TAMPA, Fla. — Florida lowered the age for vaccine eligibility this week to people 40 years and older. On April 5th, the age drops to 18.
That means more and more people are getting the COVID-19 vaccine, which is the only way to create herd immunity. Doctors say while getting vaccinated is a step toward 'normalcy', you shouldn't let it replace all the safety precautions you've been taking over the last year, especially in order to enjoy the holiday weekend with friends and family.
Dr. Jay Wolfson, a professor of public health at the University of South Florida says, "A vaccine does not prevent you from getting the disease. It reduces the severity of the disease if you should get it, and you can still get sick and pass it on to others."
If you're one of the many who have received a first dose of Moderna or Pfizer or a single shot of Johnson & Johnson's vaccine this week, you're not fully vaccinated yet. Full vaccination happens two weeks after your final shot. Until then, the CDC's relaxed gathering guidelines do not apply.
Even when you are fully vaccinated, in public settings you still need to do all you can to help protect others who have not yet been vaccinated. Continue to avoid large gatherings of people, socially distance yourself from others, wear a mask and wash your hands when possible. You should not visit unvaccinated people with a high risk of illness from COVID-19 or people who live with someone who is more at risk. Continue to monitor symptoms of the virus and get tested if you feel sick or if you've been exposed. Follow safety guidelines at work and at businesses.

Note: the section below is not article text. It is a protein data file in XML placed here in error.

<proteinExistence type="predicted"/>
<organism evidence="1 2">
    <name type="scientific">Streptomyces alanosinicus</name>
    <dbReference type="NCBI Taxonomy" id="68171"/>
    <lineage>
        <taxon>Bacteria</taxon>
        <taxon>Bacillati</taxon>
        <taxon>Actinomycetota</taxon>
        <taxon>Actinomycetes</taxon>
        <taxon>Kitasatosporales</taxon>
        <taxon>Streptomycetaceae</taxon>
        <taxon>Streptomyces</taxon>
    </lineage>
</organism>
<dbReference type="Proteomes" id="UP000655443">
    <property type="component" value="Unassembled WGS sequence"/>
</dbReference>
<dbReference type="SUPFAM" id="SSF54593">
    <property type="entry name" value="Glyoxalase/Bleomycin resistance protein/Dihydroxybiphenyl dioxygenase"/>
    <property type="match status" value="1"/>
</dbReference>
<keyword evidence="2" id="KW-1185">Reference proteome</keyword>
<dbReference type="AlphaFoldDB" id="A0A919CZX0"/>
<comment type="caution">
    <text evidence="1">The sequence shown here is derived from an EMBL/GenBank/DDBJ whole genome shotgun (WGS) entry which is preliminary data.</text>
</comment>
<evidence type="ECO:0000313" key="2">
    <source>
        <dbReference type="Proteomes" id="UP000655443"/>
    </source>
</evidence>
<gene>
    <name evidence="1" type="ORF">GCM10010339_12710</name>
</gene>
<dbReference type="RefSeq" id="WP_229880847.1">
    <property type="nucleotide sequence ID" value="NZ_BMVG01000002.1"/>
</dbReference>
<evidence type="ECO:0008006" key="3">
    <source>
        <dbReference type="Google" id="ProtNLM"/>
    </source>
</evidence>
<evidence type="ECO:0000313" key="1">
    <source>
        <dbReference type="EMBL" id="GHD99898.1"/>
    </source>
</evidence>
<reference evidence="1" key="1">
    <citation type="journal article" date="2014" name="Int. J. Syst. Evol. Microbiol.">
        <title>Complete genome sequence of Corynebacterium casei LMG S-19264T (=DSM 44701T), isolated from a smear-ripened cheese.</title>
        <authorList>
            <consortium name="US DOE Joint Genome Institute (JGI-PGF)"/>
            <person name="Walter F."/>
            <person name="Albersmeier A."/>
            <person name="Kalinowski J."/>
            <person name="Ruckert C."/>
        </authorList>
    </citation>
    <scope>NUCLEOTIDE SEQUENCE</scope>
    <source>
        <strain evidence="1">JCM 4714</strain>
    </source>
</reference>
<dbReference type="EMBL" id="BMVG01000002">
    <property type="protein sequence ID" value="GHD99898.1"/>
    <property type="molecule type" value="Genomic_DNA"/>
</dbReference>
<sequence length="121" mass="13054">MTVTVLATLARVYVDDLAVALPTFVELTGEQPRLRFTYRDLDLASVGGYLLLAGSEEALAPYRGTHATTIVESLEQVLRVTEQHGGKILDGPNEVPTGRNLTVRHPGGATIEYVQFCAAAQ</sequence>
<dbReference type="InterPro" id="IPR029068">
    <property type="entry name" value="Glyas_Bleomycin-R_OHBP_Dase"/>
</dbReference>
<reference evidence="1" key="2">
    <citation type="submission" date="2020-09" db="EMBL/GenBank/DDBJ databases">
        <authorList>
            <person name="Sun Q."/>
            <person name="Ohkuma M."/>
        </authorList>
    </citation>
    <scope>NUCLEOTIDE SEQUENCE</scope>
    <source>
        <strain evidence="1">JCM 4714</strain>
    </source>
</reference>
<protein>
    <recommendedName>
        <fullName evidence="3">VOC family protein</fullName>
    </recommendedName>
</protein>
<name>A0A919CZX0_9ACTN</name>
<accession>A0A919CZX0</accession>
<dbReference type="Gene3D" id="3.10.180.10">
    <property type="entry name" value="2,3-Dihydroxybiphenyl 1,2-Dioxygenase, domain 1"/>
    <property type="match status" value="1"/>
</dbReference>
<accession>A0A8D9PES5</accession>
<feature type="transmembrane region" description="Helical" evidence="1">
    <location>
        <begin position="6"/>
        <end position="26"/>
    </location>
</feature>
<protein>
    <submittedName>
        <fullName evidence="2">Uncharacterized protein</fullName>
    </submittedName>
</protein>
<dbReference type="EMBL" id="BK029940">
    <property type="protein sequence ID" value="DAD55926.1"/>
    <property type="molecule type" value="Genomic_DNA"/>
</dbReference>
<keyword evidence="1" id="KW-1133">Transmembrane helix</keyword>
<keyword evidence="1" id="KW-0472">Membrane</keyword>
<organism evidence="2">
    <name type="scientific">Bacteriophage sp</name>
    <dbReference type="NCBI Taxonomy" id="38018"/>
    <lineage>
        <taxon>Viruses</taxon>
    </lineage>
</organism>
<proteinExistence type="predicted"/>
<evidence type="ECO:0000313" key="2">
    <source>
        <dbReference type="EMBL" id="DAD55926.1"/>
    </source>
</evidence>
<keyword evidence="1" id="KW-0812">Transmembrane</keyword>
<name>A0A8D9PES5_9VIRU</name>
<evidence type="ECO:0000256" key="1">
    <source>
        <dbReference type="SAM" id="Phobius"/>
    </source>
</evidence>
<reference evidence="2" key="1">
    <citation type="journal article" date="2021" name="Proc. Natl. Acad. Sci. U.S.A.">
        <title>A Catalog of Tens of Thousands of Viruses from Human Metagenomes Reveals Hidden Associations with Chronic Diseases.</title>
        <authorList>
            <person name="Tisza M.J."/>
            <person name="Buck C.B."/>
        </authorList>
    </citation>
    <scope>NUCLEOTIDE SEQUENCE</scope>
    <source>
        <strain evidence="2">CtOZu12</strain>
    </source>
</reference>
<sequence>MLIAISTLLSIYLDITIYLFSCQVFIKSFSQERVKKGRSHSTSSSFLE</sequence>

If you have been fully vaccinated, meaning it's been two weeks since your final vaccine dose, the CDC says you can do the following:
- You can gather indoors with fully vaccinated people without wearing a mask.
- You can gather indoors with unvaccinated people from one other household (for example, visiting with relatives who all live together) without masks unless any of those people or anyone they live with has an increased risk for severe illness from COVID-19.
- If you’ve been around someone who has COVID-19, you do not need to stay away from others or get tested unless you have symptoms.
- However, if you live in a group setting (like a correctional or detention facility or group home) and are around someone who has COVID-19, you should still stay away from others for 14 days and get tested, even if you don’t have symptoms.
When it comes to both domestic and international travel, the CDC says you should wait, since travel always increases the risk of exposure and spread of the virus. If you do travel, get tested 1-3 days before your trip and 3-5 days after your trip. Avoid crowds and wear a mask over your nose and mouth when you're within enclosed spaces.
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